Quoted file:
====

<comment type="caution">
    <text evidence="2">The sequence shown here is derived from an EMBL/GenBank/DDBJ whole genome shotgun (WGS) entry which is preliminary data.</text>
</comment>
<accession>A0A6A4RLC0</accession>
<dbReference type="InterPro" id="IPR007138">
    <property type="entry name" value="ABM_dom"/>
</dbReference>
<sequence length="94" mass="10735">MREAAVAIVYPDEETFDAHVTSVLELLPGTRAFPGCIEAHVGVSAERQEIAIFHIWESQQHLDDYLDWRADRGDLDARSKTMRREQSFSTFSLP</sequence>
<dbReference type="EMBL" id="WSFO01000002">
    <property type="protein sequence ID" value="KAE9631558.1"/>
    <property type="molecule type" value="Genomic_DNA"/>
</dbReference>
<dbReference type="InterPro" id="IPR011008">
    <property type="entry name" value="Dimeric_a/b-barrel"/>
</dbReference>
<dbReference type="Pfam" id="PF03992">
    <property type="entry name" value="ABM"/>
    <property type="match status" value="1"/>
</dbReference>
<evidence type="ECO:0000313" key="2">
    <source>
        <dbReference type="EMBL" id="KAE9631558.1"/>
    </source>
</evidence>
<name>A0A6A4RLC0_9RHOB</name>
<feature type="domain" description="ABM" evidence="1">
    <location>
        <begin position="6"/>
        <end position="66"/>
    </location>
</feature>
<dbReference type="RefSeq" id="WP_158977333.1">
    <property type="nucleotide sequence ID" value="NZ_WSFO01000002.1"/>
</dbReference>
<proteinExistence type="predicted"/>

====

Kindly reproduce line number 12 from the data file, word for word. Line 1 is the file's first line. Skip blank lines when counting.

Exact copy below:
</dbReference>